This is the 16th issue of the weekly CHACR Take Away newsletter. In these newsletters, you will find links to the latest products by the CHACR, but also links to key reports and studies by external experts and institutions which we think you should pay attention to.
A Word From The Director
With the Integrated Review re-emerging onto the top of Whitehall agendas, Force Development has become a renewed focus of interest well beyond the over-burdened desks of staff officers in Army HQ. So it’s timely just to observe that there is often a tendency in armies to default to thinking about kit, equipment, numbers and orbats (and, at a pinch, concepts and doctrine) when thinking about FD. Fighting power has three components – the moral, the physical and the conceptual.
And there are plenty of references that remind us how important the intangible elements of combat power really are – Napoleon its oft quoted as saying ‘the moral is to the physical as three is to one’, for example. And, we keep telling ourselves, armies are different from navies and air forces because the other services man equipment, whereas armies equip their men and women. If those two truisms are true (and they wouldn’t be truisms if they weren’t, would they), then it would serve us well to spend as much time thinking about the moral and conceptual components when we talk FD as the physical one. As we pore over numbers and orbats, and apply sums and the counting of beans to our desired outcomes we would do well to put as much effort into some of the more intangibles. Of course, the Army is thinking as hard about how it will fight as it is about with what (and how many) it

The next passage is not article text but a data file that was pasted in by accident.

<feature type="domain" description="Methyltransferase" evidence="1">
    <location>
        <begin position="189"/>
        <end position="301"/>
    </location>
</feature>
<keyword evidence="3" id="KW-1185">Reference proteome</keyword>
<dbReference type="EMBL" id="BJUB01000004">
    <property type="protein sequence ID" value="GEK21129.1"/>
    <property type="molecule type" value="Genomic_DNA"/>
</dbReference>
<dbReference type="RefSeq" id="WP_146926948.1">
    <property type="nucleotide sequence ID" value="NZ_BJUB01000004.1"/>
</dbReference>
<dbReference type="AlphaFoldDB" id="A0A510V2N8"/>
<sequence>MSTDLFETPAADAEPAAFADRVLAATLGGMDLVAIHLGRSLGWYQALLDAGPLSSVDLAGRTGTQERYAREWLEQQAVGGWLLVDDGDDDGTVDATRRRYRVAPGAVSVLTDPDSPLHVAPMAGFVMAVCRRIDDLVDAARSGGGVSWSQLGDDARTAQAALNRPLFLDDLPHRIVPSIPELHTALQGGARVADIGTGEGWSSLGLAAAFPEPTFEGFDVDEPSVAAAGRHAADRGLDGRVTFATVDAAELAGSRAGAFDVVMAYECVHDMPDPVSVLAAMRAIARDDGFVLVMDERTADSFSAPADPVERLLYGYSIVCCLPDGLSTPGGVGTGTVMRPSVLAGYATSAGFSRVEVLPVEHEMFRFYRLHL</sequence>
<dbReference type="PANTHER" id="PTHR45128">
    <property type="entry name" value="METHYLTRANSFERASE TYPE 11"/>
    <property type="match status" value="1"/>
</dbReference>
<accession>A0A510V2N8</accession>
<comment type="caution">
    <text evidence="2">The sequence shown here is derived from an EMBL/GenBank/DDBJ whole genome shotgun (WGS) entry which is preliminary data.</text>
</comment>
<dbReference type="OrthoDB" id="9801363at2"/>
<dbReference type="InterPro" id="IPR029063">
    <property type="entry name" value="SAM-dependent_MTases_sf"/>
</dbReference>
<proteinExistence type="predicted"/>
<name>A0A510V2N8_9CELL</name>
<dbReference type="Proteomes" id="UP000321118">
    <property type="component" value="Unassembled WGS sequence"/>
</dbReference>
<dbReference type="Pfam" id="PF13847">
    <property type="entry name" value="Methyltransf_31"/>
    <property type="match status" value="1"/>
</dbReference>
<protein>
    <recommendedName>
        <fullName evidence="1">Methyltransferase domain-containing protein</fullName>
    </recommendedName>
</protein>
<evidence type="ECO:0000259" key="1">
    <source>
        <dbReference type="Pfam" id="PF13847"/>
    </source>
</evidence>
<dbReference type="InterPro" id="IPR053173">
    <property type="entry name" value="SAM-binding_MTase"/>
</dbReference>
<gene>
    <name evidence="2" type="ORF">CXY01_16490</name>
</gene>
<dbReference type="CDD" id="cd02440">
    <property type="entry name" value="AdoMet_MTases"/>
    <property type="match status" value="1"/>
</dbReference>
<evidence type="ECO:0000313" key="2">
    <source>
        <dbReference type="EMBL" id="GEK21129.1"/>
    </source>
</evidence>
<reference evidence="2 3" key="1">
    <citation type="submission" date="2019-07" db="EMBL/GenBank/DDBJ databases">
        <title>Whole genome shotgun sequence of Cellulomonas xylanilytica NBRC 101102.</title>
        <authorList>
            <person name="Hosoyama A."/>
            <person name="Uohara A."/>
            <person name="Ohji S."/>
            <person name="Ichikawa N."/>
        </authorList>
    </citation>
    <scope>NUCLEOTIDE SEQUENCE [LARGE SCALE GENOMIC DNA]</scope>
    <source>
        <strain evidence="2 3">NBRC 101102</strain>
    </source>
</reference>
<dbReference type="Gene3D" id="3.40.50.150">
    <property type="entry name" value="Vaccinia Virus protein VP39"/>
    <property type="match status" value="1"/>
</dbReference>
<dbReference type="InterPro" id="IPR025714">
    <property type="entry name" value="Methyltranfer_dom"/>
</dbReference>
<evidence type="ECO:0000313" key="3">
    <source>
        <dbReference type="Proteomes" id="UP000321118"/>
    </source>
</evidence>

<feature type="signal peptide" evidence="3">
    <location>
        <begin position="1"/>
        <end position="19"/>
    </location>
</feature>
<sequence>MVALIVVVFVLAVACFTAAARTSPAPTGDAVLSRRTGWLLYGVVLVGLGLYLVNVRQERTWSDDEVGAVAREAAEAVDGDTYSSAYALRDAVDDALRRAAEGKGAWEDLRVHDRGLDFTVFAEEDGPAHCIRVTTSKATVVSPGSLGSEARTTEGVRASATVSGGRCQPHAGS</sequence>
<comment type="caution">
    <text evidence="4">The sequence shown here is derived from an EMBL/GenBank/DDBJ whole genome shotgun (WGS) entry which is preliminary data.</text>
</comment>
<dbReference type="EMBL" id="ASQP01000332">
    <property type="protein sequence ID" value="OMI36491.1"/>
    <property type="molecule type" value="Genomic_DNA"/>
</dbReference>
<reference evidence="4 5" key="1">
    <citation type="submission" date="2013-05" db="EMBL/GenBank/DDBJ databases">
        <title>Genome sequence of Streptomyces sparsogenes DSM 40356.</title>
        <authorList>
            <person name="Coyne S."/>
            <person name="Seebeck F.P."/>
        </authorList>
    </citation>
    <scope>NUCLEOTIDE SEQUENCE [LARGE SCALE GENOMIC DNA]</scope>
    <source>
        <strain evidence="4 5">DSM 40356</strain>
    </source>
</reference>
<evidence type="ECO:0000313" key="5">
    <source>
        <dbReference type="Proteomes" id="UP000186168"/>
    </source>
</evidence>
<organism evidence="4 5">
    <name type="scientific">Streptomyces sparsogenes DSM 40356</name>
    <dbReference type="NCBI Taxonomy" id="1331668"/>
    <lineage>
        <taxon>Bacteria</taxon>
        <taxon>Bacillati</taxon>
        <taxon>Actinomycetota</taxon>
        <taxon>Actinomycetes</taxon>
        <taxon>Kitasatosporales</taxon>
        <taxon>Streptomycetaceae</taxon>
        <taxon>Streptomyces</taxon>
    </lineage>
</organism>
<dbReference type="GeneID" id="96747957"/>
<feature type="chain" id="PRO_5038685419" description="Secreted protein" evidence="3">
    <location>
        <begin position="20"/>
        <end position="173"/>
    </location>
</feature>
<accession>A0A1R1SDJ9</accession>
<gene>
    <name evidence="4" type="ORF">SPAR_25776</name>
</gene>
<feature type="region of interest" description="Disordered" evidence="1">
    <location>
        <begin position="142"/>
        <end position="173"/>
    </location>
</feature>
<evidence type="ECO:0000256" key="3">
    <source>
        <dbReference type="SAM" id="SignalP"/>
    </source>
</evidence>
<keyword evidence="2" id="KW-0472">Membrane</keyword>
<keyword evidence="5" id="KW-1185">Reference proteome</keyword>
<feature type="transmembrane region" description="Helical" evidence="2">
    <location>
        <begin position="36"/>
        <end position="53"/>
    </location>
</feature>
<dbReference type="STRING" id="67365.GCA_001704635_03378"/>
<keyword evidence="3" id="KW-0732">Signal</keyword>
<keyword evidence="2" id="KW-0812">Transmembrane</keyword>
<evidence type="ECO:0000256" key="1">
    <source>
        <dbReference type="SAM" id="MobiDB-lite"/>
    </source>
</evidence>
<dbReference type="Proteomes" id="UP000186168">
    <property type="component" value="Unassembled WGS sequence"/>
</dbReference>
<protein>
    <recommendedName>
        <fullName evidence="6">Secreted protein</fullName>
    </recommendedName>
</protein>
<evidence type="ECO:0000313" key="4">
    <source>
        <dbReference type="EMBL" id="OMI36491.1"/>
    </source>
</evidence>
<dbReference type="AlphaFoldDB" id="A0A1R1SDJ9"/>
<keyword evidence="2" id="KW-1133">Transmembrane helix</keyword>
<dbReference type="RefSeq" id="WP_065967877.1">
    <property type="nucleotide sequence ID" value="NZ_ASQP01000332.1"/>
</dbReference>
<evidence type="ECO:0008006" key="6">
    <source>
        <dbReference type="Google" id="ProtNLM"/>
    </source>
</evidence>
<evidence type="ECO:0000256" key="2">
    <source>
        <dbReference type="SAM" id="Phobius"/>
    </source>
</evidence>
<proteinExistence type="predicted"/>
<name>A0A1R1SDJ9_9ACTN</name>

will fight. But it is beholden to everyone, not just those intimately involved in the Whitehall nitty-gritty of the discussion, to think hard about the on-going development of the moral and conceptual components. We are told that the Army must reflect the society from which it is drawn – with respect, I disagree. Society so admires the Army precisely
because it does not see its own reflection in the Army – it sees something, morally, rather better than its own reflection. So, the Army must ask itself, continuously, as society evolves, how it must be the same as that society and how it must be different. What does it take to get those ‘ordinary people to do extraordinary things’? That’s not achieved
by being morally ordinary, that’s for sure. At the same time, CGS has made it clear that he believes that winning and losing in war is as much about being out-thought as it is about being out-fought. So, FD is also about developing thinking and thinkers. And that’s not just about writing doctrine – after all we keep telling ourselves that British doctrine is so good because it tells us how to think, not what to think. So that means that we need to be good at thinking in all sorts of ways, both predictable and unpredictable. In short, FD is front and centre of the agenda in the Centre right now, but, in all of its aspects, physical, moral and conceptual, it should be at the heart of every soldier’s agenda, all the time.
Maj Gen (Ret) Dr Andrew Sharpe